Here’s the unhappy truth about long-term relationships:
Over time, as couples get used to each other, they have less sex.
There, I said it. Sad but true. In fact, as Sonja Lyubomirsky has noted, the amount of time two people have been together as a couple is a better predictor of decreased sexual frequency than the biological ages of the people in the relationship.
In his classic book “What You Can Change and What You Can’t,” Professor Martin Seligman is even more explicit:
“The sad fact is that the passionate attraction that so consumed them when they first courted dies down as they get to know each other well. In time, it becomes an ember. Often, an ash. (2007)”
Seligman uses the term ‘Acedia’ (from the Greek, roughly translated as sloth and neglect) to describe this phenomenon. He argues Acedia, or sexual decline in otherwise healthy couples, should be recognized as a common and costly disorder that demands more research into understanding and preventing it.
So what does Positive Psychology say about keeping the passion alive?
In his book Flourish, while being highly critical of most psychology-as-usual approaches to relationship counseling, Seligman describes Dr. John Gottman as his favorite marriage researcher (2012). Along with the work of Sonja Lyubomirsky, some of the best tips are summarised below.
Soften Your “Start-Up”
All couples have disagreements. But what damages a relationship most is how quickly the arguments turn nasty.
Gottman’s research has shown couples who become very hostile very quickly during disagreements are far more likely to break up. Nobody wants to live in a war zone. So Gottman uses the term ‘soften your start-up’ to encourage us to stay calmer for longer during disagreements. The ability to discuss sensitive issues while remaining calm is a basic, entry-level requirement of a successful relationship (2000).
Interestingly, when an individual makes a deliberate effort from the outset to remain just a little calmer when going into a tense conversation, they usually find they can stay in complete control. This is because the very decision to stay calm involves the pre-frontal cortex. And once activated, this ‘human’ part of the brain inhibits the more primitive midbrain.
Sometimes volatile people doubt their ability (or anyone else’s) to do this.
“You haven’t heard how he/she pushes me. What if I lose it?”
To which a therapist may suggest: “How would you go staying in control if there were a million dollars in it for you?”
“Well, that’s different!”
The therapist agrees, “yes, very different. Your relationship is worth more.”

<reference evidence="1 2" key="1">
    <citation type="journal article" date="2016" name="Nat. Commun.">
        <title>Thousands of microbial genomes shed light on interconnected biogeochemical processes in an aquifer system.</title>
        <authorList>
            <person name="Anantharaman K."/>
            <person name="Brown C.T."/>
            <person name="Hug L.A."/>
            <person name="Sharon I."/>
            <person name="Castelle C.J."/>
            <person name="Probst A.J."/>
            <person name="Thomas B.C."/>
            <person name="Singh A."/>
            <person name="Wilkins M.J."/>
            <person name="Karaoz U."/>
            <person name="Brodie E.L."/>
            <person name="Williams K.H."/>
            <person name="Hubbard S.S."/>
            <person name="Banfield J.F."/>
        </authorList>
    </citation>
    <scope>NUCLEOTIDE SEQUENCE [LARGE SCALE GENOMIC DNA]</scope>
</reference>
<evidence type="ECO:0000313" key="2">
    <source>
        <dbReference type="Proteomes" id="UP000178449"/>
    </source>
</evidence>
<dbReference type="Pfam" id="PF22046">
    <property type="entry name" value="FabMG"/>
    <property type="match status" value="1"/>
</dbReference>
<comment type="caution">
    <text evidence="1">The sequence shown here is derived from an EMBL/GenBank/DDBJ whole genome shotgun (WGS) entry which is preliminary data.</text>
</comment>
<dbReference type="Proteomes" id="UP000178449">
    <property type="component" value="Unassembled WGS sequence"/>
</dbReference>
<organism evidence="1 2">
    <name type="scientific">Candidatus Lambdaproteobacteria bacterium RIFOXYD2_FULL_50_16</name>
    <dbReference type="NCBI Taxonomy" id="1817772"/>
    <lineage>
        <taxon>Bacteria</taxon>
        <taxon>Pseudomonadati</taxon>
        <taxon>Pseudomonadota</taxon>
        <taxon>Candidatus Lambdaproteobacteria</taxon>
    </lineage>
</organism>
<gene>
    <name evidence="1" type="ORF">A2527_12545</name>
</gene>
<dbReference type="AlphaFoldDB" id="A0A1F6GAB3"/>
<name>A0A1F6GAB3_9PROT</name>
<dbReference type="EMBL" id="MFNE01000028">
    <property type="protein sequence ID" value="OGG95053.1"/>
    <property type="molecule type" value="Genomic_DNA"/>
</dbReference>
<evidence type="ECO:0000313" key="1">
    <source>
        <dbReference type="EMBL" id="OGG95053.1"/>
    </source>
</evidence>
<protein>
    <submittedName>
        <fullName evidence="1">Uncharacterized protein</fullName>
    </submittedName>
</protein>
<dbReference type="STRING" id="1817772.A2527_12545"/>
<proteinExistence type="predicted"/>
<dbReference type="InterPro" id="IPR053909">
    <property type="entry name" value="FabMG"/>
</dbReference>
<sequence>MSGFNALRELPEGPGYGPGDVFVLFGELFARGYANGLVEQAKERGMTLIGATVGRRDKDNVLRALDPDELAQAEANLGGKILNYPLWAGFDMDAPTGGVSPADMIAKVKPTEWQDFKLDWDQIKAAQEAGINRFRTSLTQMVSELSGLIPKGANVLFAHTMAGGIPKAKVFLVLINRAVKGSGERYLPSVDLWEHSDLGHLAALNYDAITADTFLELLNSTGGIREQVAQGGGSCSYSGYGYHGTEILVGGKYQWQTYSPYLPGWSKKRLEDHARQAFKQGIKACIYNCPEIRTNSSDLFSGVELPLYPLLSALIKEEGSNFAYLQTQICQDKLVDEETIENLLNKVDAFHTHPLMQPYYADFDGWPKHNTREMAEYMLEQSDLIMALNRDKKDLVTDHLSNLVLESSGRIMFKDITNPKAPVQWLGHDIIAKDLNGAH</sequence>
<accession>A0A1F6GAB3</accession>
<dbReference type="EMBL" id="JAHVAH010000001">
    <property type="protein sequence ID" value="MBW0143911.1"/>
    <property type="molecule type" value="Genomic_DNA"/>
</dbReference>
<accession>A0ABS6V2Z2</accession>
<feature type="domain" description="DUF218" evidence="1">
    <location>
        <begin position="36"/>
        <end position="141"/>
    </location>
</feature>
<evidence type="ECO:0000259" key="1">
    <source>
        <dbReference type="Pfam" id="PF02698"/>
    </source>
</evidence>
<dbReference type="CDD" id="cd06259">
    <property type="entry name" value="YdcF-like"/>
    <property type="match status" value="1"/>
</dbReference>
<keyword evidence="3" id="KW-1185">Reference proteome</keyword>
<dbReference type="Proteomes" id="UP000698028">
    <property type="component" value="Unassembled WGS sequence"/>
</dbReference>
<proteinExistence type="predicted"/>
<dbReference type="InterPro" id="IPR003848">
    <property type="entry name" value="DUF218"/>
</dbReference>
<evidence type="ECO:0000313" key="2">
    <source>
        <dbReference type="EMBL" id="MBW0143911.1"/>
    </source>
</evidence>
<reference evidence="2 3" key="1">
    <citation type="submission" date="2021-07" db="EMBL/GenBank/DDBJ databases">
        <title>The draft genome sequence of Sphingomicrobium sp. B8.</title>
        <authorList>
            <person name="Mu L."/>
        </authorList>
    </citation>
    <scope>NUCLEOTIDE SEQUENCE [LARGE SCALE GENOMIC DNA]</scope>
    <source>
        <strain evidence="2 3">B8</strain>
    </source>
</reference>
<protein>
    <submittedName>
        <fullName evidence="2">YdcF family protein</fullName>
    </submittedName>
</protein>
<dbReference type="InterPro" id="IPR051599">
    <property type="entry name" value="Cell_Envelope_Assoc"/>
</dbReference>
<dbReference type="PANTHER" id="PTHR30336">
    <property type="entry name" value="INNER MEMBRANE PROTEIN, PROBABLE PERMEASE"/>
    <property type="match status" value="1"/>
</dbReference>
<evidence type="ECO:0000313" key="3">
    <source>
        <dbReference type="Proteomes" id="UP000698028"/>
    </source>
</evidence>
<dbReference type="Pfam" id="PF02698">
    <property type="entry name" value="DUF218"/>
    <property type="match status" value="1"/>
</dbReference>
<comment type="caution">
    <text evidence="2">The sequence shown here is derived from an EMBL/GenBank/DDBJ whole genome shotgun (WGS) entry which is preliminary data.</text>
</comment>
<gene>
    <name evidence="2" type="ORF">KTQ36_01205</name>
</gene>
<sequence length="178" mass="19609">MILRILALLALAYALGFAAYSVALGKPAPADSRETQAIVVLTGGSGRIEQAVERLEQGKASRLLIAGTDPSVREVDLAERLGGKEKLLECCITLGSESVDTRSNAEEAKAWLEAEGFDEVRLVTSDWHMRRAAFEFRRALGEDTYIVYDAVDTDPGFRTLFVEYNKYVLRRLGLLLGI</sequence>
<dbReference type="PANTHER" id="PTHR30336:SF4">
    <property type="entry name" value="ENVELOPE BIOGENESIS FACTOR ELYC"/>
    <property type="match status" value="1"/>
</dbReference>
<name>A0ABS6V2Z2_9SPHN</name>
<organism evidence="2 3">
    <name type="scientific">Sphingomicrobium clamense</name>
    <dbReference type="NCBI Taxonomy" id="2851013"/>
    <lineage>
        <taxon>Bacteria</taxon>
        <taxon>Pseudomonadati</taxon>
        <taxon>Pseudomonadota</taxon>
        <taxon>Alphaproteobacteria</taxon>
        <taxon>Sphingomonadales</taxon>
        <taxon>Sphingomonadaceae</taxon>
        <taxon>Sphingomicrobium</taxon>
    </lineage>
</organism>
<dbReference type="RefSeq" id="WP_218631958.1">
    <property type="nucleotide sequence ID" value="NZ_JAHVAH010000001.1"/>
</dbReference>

Even Neanderthals can master anger management if they really want to.
In the mornings, as you and your partner are about to go your respective ways for the day, ask about their plans for the day ahead. Find out one noteworthy thing they have planned. (If you don’t live with your partner this can also be done over social media).
Then, when you catch up at the end of the day remember to ask questions about how it went. Show that you remembered. Show that you are more interested in keeping up with the events in their life than the Kardashians. And when they answer you make sure you listen as if nothing else matters.
Enhance Your Love Map
Your ‘love map’ describes how much you actually know about your partner. We all like to feel appreciated and understood. We all like to know we are harder to replace than a set of used golf clubs.
So how well do you actually know your partner? How would you do being tested on your partner’s favorite music or movie, their dreams for the future, favorite interests and people? Start by learning more about their likes and dislikes.
Think of the most important person in your life. Each week try to find out something new about them. For example:
- Who is currently their best friend?
- What is their favorite song or TV show?
- What is the biggest problem they are they currently facing?
- What are their life dreams?
- Which relatives do they like or dislike most?
- What is the best or the worst thing that happened in their childhood?
- What is their favorite holiday destination?
If you do this over time your partner will soon realize there is one person on the planet who truly understands them: – you!
Listening To Good News vs Bad News
Traditionally it was assumed supporting your partner means providing a shoulder to cry on. Positive Psychology takes a different view. As Sonja Lyubomirsky explains:
“The surprising finding is that the closest, most intimate and most trusting relationships appear to be distinguished not by how the partners respond to each other’s disappointments and losses but how they react to good news (2013).”